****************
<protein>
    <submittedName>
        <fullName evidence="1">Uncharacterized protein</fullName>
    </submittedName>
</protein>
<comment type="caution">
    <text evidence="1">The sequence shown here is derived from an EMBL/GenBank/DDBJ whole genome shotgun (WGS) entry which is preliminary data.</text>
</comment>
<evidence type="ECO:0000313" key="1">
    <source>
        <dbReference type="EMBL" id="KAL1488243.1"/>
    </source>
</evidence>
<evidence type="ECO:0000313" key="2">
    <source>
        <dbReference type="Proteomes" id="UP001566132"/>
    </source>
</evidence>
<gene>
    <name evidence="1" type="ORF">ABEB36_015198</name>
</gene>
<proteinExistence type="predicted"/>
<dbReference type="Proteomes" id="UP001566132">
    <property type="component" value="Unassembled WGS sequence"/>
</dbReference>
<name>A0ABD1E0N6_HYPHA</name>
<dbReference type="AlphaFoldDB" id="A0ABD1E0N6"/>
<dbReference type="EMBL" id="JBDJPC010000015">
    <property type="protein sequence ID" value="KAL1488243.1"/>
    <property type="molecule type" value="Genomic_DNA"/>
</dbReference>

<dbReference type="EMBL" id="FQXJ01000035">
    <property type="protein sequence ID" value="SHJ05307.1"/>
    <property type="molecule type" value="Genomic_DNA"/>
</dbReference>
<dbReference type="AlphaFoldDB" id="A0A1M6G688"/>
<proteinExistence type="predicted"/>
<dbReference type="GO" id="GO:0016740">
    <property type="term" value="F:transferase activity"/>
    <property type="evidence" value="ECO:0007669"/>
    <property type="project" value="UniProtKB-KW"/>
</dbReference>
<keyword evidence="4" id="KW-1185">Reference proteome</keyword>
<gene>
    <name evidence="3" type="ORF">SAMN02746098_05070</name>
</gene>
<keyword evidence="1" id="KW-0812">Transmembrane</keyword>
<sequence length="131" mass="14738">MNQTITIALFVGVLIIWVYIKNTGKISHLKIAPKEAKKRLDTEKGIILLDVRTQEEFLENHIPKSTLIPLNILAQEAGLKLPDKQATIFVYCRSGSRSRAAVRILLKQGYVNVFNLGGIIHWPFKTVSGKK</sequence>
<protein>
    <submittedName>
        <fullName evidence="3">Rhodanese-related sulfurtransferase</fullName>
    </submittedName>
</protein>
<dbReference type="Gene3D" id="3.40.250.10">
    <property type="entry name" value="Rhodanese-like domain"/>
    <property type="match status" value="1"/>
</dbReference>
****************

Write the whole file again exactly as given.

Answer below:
<protein>
    <submittedName>
        <fullName evidence="1">Uncharacterized protein</fullName>
    </submittedName>
</protein>
<comment type="caution">
    <text evidence="1">The sequence shown here is derived from an EMBL/GenBank/DDBJ whole genome shotgun (WGS) entry which is preliminary data.</text>
</comment>
<evidence type="ECO:0000313" key="1">
    <source>
        <dbReference type="EMBL" id="KAL1488243.1"/>
    </source>
</evidence>
<evidence type="ECO:0000313" key="2">
    <source>
        <dbReference type="Proteomes" id="UP001566132"/>
    </source>
</evidence>
<gene>
    <name evidence="1" type="ORF">ABEB36_015198</name>
</gene>
<proteinExistence type="predicted"/>
<dbReference type="Proteomes" id="UP001566132">
    <property type="component" value="Unassembled WGS sequence"/>
</dbReference>
<name>A0ABD1E0N6_HYPHA</name>
<dbReference type="AlphaFoldDB" id="A0ABD1E0N6"/>
<dbReference type="EMBL" id="JBDJPC010000015">
    <property type="protein sequence ID" value="KAL1488243.1"/>
    <property type="molecule type" value="Genomic_DNA"/>
</dbReference>

<dbReference type="EMBL" id="FQXJ01000035">
    <property type="protein sequence ID" value="SHJ05307.1"/>
    <property type="molecule type" value="Genomic_DNA"/>
</dbReference>
<dbReference type="AlphaFoldDB" id="A0A1M6G688"/>
<proteinExistence type="predicted"/>
<dbReference type="GO" id="GO:0016740">
    <property type="term" value="F:transferase activity"/>
    <property type="evidence" value="ECO:0007669"/>
    <property type="project" value="UniProtKB-KW"/>
</dbReference>
<keyword evidence="4" id="KW-1185">Reference proteome</keyword>
<gene>
    <name evidence="3" type="ORF">SAMN02746098_05070</name>
</gene>
<keyword evidence="1" id="KW-0812">Transmembrane</keyword>
<sequence length="131" mass="14738">MNQTITIALFVGVLIIWVYIKNTGKISHLKIAPKEAKKRLDTEKGIILLDVRTQEEFLENHIPKSTLIPLNILAQEAGLKLPDKQATIFVYCRSGSRSRAAVRILLKQGYVNVFNLGGIIHWPFKTVSGKK</sequence>
<protein>
    <submittedName>
        <fullName evidence="3">Rhodanese-related sulfurtransferase</fullName>
    </submittedName>
</protein>
<dbReference type="Gene3D" id="3.40.250.10">
    <property type="entry name" value="Rhodanese-like domain"/>
    <property type="match status" value="1"/>
</dbReference>